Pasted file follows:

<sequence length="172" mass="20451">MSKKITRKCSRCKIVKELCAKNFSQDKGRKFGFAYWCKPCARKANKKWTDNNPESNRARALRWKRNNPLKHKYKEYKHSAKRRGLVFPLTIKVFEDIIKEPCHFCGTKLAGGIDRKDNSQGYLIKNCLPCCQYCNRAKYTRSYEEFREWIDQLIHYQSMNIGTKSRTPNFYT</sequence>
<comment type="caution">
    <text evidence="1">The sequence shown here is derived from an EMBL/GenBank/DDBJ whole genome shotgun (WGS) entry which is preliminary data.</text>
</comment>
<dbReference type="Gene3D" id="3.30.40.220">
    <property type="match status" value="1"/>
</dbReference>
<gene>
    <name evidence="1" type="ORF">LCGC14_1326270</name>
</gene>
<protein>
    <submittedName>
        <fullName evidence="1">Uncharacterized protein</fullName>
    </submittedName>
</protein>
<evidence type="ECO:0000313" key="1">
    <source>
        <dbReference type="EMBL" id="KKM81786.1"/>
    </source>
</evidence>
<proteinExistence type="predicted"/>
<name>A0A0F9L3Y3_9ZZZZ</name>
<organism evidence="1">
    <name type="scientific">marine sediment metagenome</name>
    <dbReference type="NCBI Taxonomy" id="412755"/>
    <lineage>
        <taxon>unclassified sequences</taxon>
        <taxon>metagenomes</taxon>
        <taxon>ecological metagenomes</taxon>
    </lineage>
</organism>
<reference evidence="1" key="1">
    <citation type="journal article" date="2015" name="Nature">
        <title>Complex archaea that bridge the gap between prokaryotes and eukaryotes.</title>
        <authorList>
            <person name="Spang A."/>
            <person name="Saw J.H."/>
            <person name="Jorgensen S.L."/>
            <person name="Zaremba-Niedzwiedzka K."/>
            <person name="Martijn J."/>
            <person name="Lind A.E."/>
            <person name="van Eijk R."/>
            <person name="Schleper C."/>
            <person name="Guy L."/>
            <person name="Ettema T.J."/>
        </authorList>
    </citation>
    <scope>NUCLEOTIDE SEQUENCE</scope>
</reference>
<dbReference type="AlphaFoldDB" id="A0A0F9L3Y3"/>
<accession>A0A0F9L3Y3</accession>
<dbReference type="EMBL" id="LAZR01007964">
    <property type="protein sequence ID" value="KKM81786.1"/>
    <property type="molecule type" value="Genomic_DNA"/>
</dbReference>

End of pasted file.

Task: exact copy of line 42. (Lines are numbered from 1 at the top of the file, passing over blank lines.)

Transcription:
            <person name="van Eijk R."/>